As we dumbly soldier on towards the scheduled village and municipal elections, political parties are bragging about fielding more women than required by the new Local Government Act 2011. This is being marketed as the epitome of modernity and progress. Nothing could be further from the truth.
Women do not break the shackles of tradition and patriarchy by having leftovers thrown at them in some sort of spirit akin to charity. The changes brought to the law to allow more women participation in local government will not have any impact whatsoever on the condition of women in this society. And yes, this is one aspect of women participation in politics about which one can make large and useful generalisations.
First, let's put things into perspective. The village and municipal elections have little impact on our democracy.
The parties who cruise home to an electoral victory will beat their chests for a while to the total indifference of the majority of the population. Then we will go back to our business as usual. The men and women elected to the positions of councillors will soon feel that they have no way of making any changes even for themselves, let alone for other women.
But we would like to go further and suggest that the frantic chase for women candidates which preceded nomination day, to fi ll in the requirements of the new Act, is likely not only not to help women but to play against them in the long run. Far from creating a revolution of the gender regime in this country where social, cultural and political barriers for women's equal representation persist, it, in fact, may offset the struggle of women in a very substantial way. It is one thing changing laws and legislating.
It is quite another changing the state of things.
Forget about the controversial nature of quotas and the fact that they are unfair to men and undermine 'merit' as a criterion for candidate selection. What is more relevant is that there are not enough women interested to stand as candidates. The quotas introduced and welcomed with such fervour by some women's associations have already shown their limitations. When not enough women are interested in standing as candidates; when women's attention is otherwise diverted; when women do not have the possibility to be on equal footing with men, the choice of female candidates is likely to be very limited.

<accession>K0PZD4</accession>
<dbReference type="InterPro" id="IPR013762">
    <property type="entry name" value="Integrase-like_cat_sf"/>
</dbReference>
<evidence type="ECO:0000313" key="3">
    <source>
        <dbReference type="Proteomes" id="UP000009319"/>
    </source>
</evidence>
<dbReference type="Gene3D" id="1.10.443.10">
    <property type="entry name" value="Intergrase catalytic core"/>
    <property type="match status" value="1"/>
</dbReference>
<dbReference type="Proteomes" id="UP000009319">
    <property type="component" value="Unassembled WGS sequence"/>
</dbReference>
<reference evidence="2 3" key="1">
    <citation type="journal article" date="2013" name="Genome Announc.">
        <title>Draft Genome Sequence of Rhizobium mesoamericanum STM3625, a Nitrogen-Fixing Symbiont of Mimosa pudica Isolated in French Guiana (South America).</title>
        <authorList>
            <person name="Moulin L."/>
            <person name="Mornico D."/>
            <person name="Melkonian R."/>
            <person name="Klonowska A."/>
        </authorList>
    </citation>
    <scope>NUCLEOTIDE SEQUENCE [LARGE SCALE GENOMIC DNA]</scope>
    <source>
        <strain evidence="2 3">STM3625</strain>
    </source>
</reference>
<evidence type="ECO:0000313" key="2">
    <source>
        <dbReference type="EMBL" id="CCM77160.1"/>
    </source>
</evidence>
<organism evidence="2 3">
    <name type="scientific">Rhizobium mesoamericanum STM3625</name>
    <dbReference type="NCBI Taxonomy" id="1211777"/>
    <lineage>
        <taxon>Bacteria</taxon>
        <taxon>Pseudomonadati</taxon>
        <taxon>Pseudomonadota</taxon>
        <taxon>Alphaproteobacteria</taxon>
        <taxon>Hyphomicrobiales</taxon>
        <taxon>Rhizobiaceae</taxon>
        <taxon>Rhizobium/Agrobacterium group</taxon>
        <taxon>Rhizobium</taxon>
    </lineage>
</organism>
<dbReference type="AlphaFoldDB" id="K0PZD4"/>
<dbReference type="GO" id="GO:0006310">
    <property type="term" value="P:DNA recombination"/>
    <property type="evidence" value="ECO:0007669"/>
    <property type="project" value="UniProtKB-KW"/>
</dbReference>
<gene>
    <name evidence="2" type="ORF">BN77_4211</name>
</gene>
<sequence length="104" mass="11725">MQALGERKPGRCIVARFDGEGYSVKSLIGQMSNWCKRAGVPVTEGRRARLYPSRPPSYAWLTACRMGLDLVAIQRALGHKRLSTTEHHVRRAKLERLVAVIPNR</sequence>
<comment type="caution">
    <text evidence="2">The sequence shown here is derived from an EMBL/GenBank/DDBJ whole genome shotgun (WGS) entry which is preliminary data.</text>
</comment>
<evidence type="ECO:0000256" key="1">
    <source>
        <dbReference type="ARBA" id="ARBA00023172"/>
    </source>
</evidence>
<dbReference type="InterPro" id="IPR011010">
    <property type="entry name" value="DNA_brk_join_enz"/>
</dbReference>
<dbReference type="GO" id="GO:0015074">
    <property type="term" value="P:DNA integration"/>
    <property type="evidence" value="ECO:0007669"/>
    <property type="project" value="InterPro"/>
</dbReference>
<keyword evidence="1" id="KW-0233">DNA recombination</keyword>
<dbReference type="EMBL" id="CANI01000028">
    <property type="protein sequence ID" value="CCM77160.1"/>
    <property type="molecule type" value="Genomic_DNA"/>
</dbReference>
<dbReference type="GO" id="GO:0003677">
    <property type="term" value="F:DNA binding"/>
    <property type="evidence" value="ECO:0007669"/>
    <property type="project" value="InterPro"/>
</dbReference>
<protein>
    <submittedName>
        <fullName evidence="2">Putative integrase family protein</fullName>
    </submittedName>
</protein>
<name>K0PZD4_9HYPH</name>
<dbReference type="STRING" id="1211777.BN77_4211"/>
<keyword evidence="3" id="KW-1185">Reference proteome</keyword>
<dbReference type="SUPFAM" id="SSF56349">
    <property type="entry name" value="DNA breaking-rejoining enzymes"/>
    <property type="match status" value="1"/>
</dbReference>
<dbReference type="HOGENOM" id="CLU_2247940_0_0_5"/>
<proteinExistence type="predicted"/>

Quotas in such a situation will likely facilitate access for 'unqualified' women, which will reinforce the stereotypes and misconceptions prevalent in the country about women's inability to be competent political actors, which in itself will deter ordinary women from participating in political life.
Our women councillors, once elected, will not be in a position to draw attention to women's issues and shape policies which would change the gendered nature of the public and political sphere in this country.
They will not be able, even if they wanted to, to inspire other women to become more politically involved. Many of them were chosen simply because they are women. This is a long downhill slide to mediocrity.
If fielding women for village and municipal elections is all our political parties have to show as proof of modernism and forward-looking vision, then we are not out of the woods yet. Rarely have we seen an elephant labour so long to give birth to such a small mouse.